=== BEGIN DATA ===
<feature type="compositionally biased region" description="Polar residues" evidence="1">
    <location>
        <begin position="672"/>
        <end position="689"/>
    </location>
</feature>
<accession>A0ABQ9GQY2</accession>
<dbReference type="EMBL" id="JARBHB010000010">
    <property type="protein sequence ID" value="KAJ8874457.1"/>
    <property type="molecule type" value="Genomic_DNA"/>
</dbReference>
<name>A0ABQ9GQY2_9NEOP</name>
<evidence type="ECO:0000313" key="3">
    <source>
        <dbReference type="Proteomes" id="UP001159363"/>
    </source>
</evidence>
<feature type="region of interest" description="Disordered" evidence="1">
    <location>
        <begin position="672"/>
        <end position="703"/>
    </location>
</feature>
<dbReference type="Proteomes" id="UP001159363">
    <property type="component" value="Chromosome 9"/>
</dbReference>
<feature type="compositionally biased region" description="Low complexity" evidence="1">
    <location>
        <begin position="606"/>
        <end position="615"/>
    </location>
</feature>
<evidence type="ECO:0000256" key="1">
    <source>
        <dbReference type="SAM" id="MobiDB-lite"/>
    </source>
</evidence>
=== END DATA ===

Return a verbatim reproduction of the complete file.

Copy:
<feature type="compositionally biased region" description="Polar residues" evidence="1">
    <location>
        <begin position="672"/>
        <end position="689"/>
    </location>
</feature>
<accession>A0ABQ9GQY2</accession>
<dbReference type="EMBL" id="JARBHB010000010">
    <property type="protein sequence ID" value="KAJ8874457.1"/>
    <property type="molecule type" value="Genomic_DNA"/>
</dbReference>
<name>A0ABQ9GQY2_9NEOP</name>
<evidence type="ECO:0000313" key="3">
    <source>
        <dbReference type="Proteomes" id="UP001159363"/>
    </source>
</evidence>
<feature type="region of interest" description="Disordered" evidence="1">
    <location>
        <begin position="672"/>
        <end position="703"/>
    </location>
</feature>
<dbReference type="Proteomes" id="UP001159363">
    <property type="component" value="Chromosome 9"/>
</dbReference>
<feature type="compositionally biased region" description="Low complexity" evidence="1">
    <location>
        <begin position="606"/>
        <end position="615"/>
    </location>
</feature>
<evidence type="ECO:0000256" key="1">
    <source>
        <dbReference type="SAM" id="MobiDB-lite"/>
    </source>
</evidence>